The EOS M is Canon’s first foray into the mirrorless camera market that is currently dominated by Micro Four Thirds models from Olympus and Panasonic, along with Sony’s NEX lineup. The EOS M was welcomed with a collective “It’s about time…” from most of the digital imaging press, who have wondered when Canon would get around to participating in this exploding market segment.
First impressions on Canon’s unveiling of the EOS M were mixed – with some excited to see Canon utilized such a compact form factor while retaining the APS-C sensor – and others (primarily enthusiasts) wondering why there was such a neglect of their market segment by the failure of Canon to include features like a viewfinder.
I sat on the fence – seeing the potential of a mass market mirrorless camera that segued easily from the point and shoot “feel” and into the professional image quality yielded by the large APS-C image sensor. When I saw the image quality first hand at PhotoPlus 2012 on a pre-production model, I was impressed with what Canon managed to do with a camera so small.
Now that I have had the chance to use the EOS M extensively, I am nothing but frustrated with the camera. The EOS M had the potential to be THE breakout camera in the mirrorless market – except for one fatal flaw.
For all that it is with beautiful image files produced from the excellent 18MP APS-C CMOS sensor inside of it, the ridiculously slow autofocus completely ruined the camera for me. And, it’s a camera that I wanted to like so very much.
Using the Canon EOS M with its 22mm f/2 kit lens, I can’t count the number of times that I held it up with a subject on the LCD, half-pressed the shutter button to activate the AF and waited . . . and waited. Frequently, I had time to talk to camera (in angry phrases that I won’t repeat here) while it attempted to focus.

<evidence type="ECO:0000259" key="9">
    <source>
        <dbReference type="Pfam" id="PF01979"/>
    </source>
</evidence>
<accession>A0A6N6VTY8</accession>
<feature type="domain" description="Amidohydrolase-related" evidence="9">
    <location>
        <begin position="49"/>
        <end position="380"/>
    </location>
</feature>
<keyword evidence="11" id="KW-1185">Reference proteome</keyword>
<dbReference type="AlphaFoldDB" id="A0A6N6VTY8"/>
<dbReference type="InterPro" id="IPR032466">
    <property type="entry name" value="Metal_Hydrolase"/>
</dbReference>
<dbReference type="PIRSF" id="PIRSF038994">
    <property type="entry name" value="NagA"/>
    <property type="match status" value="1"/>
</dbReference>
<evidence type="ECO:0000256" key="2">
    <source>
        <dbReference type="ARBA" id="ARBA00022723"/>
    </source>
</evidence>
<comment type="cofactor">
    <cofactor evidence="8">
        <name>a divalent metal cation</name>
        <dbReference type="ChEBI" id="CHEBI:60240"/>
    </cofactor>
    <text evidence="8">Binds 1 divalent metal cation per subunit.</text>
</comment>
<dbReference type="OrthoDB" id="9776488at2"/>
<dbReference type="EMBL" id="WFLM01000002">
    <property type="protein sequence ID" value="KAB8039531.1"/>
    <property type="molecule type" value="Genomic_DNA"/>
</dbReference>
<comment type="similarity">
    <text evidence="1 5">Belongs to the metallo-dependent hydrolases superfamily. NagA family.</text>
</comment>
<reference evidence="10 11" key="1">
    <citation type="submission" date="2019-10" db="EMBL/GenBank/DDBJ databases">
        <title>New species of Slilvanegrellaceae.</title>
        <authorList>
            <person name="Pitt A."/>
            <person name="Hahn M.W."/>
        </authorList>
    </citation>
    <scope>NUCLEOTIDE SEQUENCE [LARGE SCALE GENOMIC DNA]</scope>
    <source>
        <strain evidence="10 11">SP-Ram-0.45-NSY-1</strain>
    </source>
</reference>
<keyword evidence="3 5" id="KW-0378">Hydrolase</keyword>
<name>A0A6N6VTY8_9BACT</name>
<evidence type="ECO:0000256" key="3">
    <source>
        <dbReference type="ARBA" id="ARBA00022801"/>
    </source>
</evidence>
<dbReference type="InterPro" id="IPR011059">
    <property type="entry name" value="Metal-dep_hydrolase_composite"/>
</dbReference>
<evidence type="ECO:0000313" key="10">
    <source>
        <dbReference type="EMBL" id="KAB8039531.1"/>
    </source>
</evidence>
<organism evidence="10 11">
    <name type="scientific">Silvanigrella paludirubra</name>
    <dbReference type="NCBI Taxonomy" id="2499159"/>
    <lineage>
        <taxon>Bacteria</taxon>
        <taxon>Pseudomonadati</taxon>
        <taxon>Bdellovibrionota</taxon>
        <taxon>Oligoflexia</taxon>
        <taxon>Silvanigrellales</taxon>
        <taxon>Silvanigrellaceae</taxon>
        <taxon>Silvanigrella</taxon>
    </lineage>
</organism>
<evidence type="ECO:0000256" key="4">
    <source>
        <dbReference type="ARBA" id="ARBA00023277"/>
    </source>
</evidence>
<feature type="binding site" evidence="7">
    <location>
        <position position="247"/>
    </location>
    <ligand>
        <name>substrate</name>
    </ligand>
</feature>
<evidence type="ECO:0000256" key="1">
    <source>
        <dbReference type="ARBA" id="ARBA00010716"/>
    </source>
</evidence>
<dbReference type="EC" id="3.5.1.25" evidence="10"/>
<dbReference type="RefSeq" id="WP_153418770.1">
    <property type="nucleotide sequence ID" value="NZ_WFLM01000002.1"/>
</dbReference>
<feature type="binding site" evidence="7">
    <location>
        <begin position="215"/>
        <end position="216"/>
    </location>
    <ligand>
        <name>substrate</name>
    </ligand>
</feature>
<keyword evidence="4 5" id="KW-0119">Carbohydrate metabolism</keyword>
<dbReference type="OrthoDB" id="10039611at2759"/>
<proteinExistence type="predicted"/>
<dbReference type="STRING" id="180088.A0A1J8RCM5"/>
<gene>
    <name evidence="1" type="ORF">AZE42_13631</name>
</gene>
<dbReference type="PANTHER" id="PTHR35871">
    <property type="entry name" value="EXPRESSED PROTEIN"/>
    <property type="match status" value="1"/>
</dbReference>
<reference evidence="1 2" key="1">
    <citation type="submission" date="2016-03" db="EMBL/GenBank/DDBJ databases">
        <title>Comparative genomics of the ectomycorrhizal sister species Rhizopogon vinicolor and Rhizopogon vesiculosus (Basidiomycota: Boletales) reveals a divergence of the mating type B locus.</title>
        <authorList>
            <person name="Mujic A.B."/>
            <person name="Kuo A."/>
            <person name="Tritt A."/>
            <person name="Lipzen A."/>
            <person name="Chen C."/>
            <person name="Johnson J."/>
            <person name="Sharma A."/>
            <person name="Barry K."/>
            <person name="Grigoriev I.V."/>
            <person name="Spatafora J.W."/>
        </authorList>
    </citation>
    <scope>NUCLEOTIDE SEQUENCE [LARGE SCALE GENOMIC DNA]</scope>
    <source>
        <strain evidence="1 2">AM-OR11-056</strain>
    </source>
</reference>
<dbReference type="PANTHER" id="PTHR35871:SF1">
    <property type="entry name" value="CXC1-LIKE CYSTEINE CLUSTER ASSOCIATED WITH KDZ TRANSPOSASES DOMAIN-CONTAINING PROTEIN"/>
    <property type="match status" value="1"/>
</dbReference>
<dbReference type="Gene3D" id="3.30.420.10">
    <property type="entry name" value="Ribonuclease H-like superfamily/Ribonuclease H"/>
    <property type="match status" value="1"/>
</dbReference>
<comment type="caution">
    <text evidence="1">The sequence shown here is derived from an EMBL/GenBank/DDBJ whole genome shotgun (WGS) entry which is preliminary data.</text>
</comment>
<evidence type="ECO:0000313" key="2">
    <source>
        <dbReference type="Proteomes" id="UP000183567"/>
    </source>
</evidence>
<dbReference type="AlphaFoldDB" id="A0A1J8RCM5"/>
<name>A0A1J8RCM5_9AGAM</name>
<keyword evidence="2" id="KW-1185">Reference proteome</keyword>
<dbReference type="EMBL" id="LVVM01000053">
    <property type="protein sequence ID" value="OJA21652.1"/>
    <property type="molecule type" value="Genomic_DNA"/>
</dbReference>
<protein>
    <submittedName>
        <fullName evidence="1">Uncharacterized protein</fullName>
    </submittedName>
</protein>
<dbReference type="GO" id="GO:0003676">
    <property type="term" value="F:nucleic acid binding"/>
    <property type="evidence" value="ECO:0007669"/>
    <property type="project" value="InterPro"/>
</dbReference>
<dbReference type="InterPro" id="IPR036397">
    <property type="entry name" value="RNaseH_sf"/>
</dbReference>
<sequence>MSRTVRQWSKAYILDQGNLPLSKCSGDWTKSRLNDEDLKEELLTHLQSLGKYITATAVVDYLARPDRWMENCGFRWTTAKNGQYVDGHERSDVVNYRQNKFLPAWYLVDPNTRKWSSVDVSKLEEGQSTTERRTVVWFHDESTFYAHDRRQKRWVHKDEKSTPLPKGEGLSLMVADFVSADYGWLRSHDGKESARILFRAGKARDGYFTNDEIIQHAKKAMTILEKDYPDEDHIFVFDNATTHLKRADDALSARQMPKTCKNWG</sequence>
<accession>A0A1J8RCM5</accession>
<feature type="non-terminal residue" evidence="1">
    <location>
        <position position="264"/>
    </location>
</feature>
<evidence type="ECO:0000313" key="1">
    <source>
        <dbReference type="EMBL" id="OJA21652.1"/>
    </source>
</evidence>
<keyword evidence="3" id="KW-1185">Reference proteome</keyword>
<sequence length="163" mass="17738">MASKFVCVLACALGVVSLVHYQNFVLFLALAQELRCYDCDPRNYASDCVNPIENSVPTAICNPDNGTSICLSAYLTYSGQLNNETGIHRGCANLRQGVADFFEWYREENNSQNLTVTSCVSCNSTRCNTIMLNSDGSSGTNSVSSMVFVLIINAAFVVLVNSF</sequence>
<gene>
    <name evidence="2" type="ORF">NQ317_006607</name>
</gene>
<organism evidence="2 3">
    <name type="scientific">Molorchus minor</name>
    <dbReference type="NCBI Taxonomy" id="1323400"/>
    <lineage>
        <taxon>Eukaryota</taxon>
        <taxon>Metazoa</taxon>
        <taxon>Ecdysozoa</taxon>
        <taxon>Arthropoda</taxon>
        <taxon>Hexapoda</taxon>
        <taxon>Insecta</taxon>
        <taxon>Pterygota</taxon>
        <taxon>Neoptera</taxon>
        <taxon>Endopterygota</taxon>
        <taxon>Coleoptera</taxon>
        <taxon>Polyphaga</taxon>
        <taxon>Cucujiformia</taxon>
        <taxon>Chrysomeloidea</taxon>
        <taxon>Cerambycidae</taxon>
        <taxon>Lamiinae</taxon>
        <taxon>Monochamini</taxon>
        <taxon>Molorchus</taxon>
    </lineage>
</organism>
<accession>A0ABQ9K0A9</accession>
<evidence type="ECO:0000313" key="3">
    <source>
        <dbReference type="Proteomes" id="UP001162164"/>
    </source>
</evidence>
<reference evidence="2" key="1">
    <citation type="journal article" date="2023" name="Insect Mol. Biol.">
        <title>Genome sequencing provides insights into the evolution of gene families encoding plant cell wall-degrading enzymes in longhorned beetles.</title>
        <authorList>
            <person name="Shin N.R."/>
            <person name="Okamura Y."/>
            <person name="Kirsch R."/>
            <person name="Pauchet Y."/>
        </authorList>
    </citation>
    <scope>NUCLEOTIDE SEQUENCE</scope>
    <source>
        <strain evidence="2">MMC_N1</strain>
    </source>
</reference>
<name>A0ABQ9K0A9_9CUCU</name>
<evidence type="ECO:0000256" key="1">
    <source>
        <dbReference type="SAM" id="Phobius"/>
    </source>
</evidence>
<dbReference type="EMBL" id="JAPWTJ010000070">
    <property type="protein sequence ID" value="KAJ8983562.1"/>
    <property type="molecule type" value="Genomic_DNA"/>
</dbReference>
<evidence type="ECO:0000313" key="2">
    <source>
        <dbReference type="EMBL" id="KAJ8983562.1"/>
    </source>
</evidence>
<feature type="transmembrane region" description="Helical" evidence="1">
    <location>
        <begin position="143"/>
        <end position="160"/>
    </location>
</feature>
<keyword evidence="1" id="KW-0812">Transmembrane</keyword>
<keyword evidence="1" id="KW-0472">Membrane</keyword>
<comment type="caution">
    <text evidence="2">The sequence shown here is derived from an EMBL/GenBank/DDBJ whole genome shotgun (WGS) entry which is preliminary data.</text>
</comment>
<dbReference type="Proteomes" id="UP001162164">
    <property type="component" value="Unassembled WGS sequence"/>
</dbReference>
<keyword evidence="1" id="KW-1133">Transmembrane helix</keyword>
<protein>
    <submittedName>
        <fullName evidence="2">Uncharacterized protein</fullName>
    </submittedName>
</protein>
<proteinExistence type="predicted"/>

The worst, however, was attempting to video with the EOS M as it tried to hold autofocus. It would pump in and out of focus for what seemed just for the heck of it. I cannot understand why a camera manufacturer that makes excellent video cameras throughout pro and consumer lines cannot get the AF right for the video function of its DSLR and mirrorless cameras.
Everything else on the camera is quite wonderful in my book. I know some folks wanted to see a viewfinder on this camera, but I was going to be ok without it. The controls and ergonomics were overall good enough for where I thought the camera fit in the market – positioned against Sony’s NEX-5R and its ilk from Olympus and Panasonic. I could have used a little more “grip” for my right hand, but other than that, the camera was just right.
Unfortunately, I cannot recommend the Canon EOS M to anyone. Sure it takes existing EOS lenses if you purchase the adapter, but if you have been holding out for an EOS mirrorless camera, my recommendation is to keep waiting.
If you’re not tied to the Canon brand, go buy the latest and greatest from Sony, Olympus or Panasonic. Image quality may be marginally lower than the Canon EOS M; however, usability will be much higher up the ladder with almost any of the current models from Sony, Olympus or Panasonic.
My personal recommendation for an entry-level mirrorless camera would be the Sony NEX-F3, which will soon be replaced by the Sony NEX-3N. Sony’s NEX “3 Series” keeps getting better and better and, unless Canon really nails the next EOS M-series camera, it remains the entry-level camera to beat in my book.